48 million Americans are affected by foodborne illness each year. Most cases do not lead to hospitalization and cases that can be life-threatening are rare.

Food can be contaminated by pathogens at any stage, from the farm to the table, and this is often done without the consumer noticing any changes in the taste or appearance of the food.

High heat kills bacteria but not always. Sometimes food isn’t cooked long enough to kill the germs and prevent illness. Uncooked foods, such as salads and fruit that has not been properly washed, can also contain them.


Each toxin is different. Some symptoms can appear within an hour of eating, while others may take days or even weeks to manifest.

Toxins can also cause slightly different symptoms.

The most common food poisoning germs include:

  • Norovirus: 12 to 48 hours – nausea and vomiting, non-bloody watery diarrhea.
  • Salmonella: 1-3 days – fever, abdominal cramps, diarrhea, vomiting, headache
  • Clostridium Perfringens: 2 to 36 hours – abdominal pain, diarrhea and putrefactive diarrhea. Sometimes nausea and vomiting.
  • Campylobacter: 1-10 days – diarrhea (often bloody), abdominal pain, nausea, vomiting, malaise, fever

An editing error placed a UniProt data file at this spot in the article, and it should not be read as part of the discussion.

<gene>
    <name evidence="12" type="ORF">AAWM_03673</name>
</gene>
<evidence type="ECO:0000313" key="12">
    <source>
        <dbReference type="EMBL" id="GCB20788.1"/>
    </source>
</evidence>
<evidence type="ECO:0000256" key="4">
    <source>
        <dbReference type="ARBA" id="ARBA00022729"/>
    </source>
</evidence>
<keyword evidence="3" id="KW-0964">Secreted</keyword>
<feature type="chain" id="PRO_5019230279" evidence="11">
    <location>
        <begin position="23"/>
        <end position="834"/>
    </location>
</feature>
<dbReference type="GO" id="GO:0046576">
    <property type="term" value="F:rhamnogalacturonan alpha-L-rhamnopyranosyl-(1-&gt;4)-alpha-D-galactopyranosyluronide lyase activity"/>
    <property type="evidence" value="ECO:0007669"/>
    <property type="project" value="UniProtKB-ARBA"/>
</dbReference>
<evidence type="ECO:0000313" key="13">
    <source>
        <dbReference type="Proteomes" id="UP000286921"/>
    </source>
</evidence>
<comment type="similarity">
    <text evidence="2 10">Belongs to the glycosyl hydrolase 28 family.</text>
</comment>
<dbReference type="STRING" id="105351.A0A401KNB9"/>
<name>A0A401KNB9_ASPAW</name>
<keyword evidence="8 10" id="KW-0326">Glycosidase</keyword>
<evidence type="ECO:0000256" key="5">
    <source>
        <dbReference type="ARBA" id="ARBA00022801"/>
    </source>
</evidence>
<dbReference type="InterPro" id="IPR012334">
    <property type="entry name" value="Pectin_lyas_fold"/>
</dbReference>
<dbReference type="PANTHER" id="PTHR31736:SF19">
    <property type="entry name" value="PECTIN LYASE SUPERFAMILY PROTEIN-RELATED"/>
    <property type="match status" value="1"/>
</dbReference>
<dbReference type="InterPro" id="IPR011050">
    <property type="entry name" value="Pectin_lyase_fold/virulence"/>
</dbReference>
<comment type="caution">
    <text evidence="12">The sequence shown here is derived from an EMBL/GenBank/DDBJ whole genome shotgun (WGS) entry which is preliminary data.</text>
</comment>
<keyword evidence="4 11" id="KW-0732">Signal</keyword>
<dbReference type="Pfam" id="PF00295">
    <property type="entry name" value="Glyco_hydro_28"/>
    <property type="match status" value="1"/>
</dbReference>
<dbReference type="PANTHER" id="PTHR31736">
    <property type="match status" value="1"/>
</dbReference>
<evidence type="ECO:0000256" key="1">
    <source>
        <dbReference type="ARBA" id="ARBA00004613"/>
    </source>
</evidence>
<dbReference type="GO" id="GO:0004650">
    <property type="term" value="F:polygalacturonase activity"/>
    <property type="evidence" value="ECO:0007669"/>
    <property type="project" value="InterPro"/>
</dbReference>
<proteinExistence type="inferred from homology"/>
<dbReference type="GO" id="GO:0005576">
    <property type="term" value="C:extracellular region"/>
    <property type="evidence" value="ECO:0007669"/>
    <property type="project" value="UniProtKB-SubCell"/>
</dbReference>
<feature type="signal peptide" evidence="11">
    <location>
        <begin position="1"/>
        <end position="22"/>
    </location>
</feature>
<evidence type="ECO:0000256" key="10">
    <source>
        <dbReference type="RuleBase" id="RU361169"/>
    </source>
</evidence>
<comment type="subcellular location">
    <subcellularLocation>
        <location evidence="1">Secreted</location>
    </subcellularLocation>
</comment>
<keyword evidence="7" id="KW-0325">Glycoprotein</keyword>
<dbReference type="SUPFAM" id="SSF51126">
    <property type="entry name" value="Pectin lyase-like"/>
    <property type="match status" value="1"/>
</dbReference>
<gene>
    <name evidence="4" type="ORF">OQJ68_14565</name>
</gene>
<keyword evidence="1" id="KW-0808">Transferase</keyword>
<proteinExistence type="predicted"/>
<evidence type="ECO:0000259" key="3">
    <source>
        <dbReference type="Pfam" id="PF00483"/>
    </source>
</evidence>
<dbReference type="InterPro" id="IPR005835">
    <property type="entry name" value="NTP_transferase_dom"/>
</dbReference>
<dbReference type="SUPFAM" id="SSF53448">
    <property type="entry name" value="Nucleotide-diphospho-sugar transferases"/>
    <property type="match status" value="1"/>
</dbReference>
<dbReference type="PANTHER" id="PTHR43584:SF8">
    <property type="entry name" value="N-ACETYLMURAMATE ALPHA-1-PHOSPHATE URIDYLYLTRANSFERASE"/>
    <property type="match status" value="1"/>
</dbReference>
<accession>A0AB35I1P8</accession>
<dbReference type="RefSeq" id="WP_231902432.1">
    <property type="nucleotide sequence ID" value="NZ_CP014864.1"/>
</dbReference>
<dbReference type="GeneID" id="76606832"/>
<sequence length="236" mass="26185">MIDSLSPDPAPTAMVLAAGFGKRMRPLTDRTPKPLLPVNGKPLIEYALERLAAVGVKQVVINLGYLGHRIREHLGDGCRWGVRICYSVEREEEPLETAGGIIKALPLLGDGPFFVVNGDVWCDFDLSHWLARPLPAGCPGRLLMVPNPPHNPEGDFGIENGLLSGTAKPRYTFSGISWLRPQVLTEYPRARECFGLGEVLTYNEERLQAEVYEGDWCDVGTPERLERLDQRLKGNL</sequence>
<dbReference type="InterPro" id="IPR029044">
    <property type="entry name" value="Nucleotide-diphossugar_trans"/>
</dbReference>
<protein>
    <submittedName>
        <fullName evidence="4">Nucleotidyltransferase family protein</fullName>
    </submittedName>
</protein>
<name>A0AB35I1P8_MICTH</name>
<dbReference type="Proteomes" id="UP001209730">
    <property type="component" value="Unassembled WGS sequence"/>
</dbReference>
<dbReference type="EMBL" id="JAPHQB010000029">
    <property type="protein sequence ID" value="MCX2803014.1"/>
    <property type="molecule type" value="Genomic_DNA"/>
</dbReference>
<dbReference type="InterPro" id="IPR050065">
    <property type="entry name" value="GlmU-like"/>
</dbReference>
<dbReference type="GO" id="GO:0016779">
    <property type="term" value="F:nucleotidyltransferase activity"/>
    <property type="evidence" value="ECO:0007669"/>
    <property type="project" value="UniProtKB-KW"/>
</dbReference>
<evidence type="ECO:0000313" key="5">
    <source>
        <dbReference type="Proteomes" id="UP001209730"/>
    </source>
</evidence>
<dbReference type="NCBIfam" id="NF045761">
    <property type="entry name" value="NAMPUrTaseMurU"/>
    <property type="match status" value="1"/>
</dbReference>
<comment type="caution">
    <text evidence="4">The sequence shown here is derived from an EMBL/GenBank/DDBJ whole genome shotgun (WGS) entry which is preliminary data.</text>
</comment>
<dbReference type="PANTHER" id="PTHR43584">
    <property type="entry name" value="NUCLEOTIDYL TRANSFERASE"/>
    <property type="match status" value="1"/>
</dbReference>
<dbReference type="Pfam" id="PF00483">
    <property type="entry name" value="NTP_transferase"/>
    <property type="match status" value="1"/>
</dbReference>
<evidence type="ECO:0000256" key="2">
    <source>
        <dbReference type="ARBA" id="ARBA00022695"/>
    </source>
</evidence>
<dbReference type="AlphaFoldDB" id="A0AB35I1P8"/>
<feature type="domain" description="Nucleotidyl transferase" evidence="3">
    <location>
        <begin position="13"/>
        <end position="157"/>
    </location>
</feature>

• Staphylococcus Aureus: 1-7 Hours – nausea and vomiting, retching diarrhea, abdominal pain.

How to Treat Food Poisoning

The majority of cases of food poisoning don’t require medical intervention.

If you experience severe symptoms, such as:

  • Bloody diarrhea
  • High fever (102degF and above)
  • You can’t drink liquids if you vomit frequently
  • Dehydration signs (little or no urine, parched throat and mouth, or feeling dizzy standing up)
  • Diarrhea lasting more than 3 days

You can treat diarrhea and nausea with over-the-counter drugs like Pepto-Bismol. This may, however, prolong the healing process. Your body will expel toxins through vomiting and diarrhea.

A doctor may prescribe IV fluids or antibacterial medications in some cases. This is especially true for patients at higher risk, such as older, immunocompromised and pregnant women.

Food poisoning is often complicated by dehydration. Water, sports drinks or clear broths are clear liquids that you can drink in small amounts. Avoid caffeinated drinks, sugary drinks and alcohol, which can irritate the stomach and cause dehydration.

Preventing Food Poisoning

To prevent foodborne illnesses, it is important to use safe cooking and food handling techniques .

Use a food thermometer to measure the internal temperature of your food.

Before preparing food, using the bathroom, or handling raw meat, wash your hands thoroughly.

Wash all fruits and vegetables thoroughly.

Keep raw meat, poultry and seafood separate from other foods to avoid cross-contamination. Separate cutting boards and knives should be used for raw meat, poultry and seafood. Wash them thoroughly after each use with soap and warm water.

If you are sick, do not prepare or handle food for other people.

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